Despite the extreme nature of this employer's action, this was a CA decision, and there were many strongly worded dissenting private opinions (outside of CA) who felt these were legal action under Employment At Will. IMO, probably the same people who feel that flogging should still be covered somewhere in Common Law.

    Leave a comment:


  • Betty3
    replied
    When I read this thread earlier, I started to suggest a "possible" DR case
    but then I didn't. As you said, they are hard to win but I guess you never know
    though.

    Leave a comment:


  • DAW
    replied
    There is a very small chance that a Detrimental Reliance suit would work. Particularly since the reliance on false representations would be part of the argument. The problem is that DR claims rarely work in a labor law setting. Worse, these are no DIY actions. They require a specialty labor law attorney who will likely want to be paid up front (as in "not on a contingent basis").

    Leave a comment:


  • CatBert
    replied
    Well, technically the OP can sue, he just wouldn't have a case or a chance of winning anything and like so many other lawsuits would be wasting the time of the courts.

    Leave a comment:


  • cbg
    replied
    No, you can't. Lying is not against the law. Receiving UI benefits does not mean that they did something illegal.

    Leave a comment:


  • Pattymd
    replied
    What would you sue them FOR? You've received the back UI benefits, so you have no damages, right?

    Leave a comment:


  • powell
    replied
    truth in hiring

    Now after 3 1/2 months I have been throught the appeial and won. the contractor lied in the haring and both myself and son won our appeal so we get our ui.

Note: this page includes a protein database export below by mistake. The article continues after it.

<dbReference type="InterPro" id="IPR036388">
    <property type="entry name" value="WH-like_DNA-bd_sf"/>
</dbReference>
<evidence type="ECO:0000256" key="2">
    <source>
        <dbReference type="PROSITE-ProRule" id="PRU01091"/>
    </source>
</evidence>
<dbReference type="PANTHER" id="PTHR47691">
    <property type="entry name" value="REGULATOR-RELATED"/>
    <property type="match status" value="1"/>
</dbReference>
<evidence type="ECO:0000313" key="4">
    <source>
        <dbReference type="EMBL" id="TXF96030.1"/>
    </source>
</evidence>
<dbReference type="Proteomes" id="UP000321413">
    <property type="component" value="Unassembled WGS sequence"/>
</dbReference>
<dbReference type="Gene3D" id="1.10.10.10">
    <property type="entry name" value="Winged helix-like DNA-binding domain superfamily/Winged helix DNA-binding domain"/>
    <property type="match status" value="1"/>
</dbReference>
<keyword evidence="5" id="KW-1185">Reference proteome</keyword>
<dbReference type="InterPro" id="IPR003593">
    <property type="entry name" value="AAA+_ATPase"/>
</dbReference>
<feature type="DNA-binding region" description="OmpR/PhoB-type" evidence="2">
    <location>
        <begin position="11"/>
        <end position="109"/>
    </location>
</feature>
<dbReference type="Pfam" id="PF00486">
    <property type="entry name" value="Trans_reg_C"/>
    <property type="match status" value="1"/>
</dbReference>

Now: can i file a suit aganist the contractor and the project manager personaly for not telling the truth during the hiring process and for lieing during the appeal hearing.

    thanks

    Leave a comment:


  • Betty3
    replied
    Originally posted by Pattymd View Post
    Relative to wages, in most states, you would have received a notice of financial determination already.
    That's most likely true. Thanks, Patty. (I just wasn't sure based on info in OP's post re financial eligibility.) Betty3

    Leave a comment:


  • Pattymd
    replied
    Originally posted by Betty3 View Post
    You can appeal the UI decision. However; before accepting this job, when was the last time you worked & for how long had you worked? You need to qualify "financially" for UI also. You need enough wages in the base period to file an UI claim.
    Have you received a notice of a telephone hearing to provide your side for UI?

    Relative to wages, in most states, you would have received a notice of financial determination already.

    Leave a comment:


  • Betty3
    replied
    You can appeal the UI decision. However; before accepting this job, when was the last time you worked & for how long had you worked? You need to qualify "financially" for UI also. You need enough wages in the base period to file an UI claim.

    Leave a comment:


  • powell
    replied
    I am talking about both, Him not disclosing all the details of the project and telling me i was laid off. then telling UI that i quit.
    At best he is not a honist man and then lied about me quiting to ui. I did not quit another job to take this one.
    thanks
    Last edited by powell; 07-19-2010, 05:12 PM.

    Leave a comment: